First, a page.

The calibration of measurements of relative distances between extragalactic objects. It is difficult to measure the distances of galaxies directly because individual calibration stars, such as Cepheid variables, cannot be seen at great distances. On the other hand, the relative distances of galaxies can be measured by means of correlations such as the Tully–Fisher or Faber–Jackson relations. These will show that one galaxy is, for example, twice as far away as another, but they cannot give exact distances unless the true distance to at least one galaxy is known. Once the distance scale is established, astronomers can determine the Hubble constant with accuracy.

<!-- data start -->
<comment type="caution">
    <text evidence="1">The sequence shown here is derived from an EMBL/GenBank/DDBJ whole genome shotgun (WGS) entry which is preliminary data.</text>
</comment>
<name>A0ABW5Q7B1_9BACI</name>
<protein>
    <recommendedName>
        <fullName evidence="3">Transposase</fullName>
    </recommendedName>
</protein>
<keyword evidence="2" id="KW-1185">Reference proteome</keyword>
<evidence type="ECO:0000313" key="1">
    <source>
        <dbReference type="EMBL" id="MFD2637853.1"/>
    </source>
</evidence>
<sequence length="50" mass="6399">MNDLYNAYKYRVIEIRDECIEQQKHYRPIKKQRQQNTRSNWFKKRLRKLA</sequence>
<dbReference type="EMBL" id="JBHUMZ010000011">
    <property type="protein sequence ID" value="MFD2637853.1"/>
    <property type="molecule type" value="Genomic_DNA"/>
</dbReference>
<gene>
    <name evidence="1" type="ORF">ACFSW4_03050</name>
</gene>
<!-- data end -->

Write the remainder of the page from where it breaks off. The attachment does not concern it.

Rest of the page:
Subjects: Astronomy and Astrophysics.